The roughened textures described stimulate the necessary inflammatory reaction for exudates for purposes of adhesion, regeneration and repair so that the sutured joint between body 19 and ring 20 will become fluidtight.

As shown best in Figure 2, there is provided the equivalent of a relief for internal fluid pressure relief in the fo'rm of an opening 33 adapted to communicate with the aqueous humor and contains a suitable filter plug 34.

In Figure 10 structure is shown omitting the retaining ring 20 and wherein the suture is anchored in the cornea itself adjacent the opening 17. Further, in Figure 10 the corneal body 19 may be on the inside of the cornea as shown in phantom lines. I

I wish it distinctly understood that minor changes and modifications in materials used and in the integration, relationship, size of parts and technique may all be resorted to without departing from the spirit of the invention and the scope of the appended claims.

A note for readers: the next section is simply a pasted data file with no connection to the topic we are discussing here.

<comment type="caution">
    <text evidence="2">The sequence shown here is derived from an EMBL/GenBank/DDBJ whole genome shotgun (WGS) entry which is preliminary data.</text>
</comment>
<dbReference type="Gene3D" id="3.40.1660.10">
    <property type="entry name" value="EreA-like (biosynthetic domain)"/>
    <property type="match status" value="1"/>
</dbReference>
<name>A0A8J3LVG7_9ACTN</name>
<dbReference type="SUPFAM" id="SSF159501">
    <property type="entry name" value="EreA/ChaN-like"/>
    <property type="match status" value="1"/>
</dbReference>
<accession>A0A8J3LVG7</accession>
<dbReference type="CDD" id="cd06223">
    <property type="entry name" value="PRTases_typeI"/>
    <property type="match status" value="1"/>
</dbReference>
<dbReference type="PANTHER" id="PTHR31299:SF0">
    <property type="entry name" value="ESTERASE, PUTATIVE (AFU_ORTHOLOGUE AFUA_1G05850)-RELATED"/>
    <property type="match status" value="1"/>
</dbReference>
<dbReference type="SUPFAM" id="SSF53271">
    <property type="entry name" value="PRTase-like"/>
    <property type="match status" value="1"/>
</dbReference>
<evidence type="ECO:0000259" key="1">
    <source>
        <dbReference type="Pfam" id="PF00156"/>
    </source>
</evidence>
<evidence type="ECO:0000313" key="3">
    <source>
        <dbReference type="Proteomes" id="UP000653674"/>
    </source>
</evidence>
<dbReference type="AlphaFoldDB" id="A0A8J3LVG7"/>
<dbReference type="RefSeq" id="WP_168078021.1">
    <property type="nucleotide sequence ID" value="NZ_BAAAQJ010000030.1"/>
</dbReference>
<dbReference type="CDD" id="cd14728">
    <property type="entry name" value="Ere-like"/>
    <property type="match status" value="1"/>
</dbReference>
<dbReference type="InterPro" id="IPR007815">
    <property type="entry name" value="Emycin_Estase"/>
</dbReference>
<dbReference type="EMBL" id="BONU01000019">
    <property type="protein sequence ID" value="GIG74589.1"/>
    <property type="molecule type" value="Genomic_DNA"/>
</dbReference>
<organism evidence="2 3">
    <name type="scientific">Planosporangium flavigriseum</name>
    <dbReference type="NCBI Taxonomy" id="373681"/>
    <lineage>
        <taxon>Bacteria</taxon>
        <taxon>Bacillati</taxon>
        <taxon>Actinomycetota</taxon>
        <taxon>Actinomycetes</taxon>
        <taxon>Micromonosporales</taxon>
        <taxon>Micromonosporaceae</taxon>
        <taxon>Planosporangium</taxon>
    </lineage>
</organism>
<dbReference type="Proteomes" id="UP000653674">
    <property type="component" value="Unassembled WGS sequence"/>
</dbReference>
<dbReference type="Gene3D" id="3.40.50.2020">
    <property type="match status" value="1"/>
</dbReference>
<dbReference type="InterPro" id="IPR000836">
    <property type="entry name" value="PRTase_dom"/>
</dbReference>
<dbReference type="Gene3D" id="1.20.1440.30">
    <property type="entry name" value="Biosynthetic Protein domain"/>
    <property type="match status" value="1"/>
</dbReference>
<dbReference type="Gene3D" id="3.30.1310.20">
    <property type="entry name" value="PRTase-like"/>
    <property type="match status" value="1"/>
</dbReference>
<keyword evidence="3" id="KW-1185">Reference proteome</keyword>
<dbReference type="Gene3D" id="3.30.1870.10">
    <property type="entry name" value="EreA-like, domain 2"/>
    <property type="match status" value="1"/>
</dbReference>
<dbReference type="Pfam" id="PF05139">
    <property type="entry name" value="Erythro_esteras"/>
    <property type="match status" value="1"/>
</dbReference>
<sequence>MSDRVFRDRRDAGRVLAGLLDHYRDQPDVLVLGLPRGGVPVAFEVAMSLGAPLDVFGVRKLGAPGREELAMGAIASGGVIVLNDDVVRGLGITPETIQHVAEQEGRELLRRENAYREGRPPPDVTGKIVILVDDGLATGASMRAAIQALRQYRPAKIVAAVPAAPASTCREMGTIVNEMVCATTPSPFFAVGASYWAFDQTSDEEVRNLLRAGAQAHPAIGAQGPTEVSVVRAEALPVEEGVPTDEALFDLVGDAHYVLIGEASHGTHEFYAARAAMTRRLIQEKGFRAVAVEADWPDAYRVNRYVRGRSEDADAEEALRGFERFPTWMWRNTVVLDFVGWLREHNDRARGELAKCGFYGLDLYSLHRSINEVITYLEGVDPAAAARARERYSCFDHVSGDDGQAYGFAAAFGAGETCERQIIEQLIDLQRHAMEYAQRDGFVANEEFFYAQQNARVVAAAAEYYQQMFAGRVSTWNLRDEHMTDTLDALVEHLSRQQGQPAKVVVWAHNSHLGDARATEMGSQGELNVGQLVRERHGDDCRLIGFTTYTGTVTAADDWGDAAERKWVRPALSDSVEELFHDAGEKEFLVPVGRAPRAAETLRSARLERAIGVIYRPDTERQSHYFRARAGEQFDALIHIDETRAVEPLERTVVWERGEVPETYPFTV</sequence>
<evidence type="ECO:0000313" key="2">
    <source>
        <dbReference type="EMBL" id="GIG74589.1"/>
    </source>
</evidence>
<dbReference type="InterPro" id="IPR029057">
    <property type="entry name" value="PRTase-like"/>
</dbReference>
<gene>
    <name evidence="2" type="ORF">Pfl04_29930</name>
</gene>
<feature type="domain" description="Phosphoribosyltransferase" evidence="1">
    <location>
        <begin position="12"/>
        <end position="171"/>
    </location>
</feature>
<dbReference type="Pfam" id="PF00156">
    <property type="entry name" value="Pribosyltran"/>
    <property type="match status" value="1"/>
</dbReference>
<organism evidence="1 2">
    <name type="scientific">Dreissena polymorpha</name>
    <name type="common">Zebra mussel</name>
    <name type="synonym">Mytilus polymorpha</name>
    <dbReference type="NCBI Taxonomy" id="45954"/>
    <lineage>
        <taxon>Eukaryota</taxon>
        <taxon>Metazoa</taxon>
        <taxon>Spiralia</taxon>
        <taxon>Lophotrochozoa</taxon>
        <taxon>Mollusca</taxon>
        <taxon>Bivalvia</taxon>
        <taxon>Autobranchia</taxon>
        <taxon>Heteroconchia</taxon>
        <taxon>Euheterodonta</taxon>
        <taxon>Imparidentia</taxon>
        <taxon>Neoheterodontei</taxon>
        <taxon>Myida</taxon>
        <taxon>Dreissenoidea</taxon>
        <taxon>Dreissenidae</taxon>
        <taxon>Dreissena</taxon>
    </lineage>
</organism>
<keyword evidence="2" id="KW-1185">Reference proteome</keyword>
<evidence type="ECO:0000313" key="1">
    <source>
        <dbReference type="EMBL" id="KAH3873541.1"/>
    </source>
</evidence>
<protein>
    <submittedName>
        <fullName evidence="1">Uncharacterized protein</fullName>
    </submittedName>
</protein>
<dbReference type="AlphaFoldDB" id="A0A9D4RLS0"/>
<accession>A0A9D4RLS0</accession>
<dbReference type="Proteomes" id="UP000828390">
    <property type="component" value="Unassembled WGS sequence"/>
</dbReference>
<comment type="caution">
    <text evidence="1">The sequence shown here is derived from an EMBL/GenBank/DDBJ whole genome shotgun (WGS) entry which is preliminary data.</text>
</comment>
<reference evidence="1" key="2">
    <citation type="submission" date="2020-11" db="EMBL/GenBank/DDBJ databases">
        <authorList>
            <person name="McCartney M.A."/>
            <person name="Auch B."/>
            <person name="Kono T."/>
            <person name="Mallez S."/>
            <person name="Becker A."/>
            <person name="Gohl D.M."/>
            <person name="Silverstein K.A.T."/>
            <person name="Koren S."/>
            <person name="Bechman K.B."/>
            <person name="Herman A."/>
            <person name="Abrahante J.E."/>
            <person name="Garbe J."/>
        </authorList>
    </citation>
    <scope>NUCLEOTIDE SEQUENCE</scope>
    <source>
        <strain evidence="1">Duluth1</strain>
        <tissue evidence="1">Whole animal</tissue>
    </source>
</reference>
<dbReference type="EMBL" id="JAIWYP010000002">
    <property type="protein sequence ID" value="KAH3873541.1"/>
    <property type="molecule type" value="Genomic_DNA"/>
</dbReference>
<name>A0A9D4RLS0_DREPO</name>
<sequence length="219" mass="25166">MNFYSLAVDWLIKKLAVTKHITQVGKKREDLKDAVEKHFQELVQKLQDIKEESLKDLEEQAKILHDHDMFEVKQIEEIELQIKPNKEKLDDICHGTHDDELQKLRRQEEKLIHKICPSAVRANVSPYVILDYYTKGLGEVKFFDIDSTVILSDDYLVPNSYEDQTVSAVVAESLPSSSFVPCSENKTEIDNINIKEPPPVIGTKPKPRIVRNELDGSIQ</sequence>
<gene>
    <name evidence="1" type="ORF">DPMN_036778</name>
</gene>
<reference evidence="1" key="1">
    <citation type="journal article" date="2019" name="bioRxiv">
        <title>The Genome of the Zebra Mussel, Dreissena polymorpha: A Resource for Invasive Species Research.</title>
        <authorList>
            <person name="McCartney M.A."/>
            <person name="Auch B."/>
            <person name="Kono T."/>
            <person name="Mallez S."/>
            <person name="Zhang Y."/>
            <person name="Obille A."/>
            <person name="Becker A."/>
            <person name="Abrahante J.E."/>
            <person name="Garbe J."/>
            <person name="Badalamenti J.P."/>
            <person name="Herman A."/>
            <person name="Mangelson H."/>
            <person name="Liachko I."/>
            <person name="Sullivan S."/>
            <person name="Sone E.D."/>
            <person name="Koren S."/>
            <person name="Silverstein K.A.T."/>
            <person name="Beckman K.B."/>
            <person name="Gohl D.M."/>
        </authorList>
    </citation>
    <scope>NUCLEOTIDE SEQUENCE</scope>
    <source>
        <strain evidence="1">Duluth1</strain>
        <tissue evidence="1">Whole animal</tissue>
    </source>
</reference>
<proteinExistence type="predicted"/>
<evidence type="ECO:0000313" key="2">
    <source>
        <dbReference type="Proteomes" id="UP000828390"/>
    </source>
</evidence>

I claim:

1. In a synthetic and functional corneal fabrication for a corneal opening resulting from a sectional co'rneal removal, comprising a transparent plastic member, a retaining ring and suture ends mounted therein and projecting therefrom, said ring being adapted to underlie the corneal rim area adjacent said opening and said sutures being adapted to penetrate through the corneal rim area adjacent the opening and engage the peripheral portion of the transparent plastic member.

2. In a synthetic and functional corneal fabrication as set forth in claim 1 and a corrective lens and means to secure said lens to the transparent plastic member.

References Cited in the file of this patent UNITED STATES PATENTS 2,517,523 Batchelder Aug. 1, 1950 2,714,721 Stone Aug. 9, 1955 2,754,520 Crawford July 17, 1956

Patent Citations
Cited PatentFiling datePublication dateApplicantTitle
US2517523 *Apr 15, 1949Aug 1, 1950California Research CorpBiological window
US2714721 *Jan 23, 1953Aug 9, 1955Jr William StoneArtificial corneal implants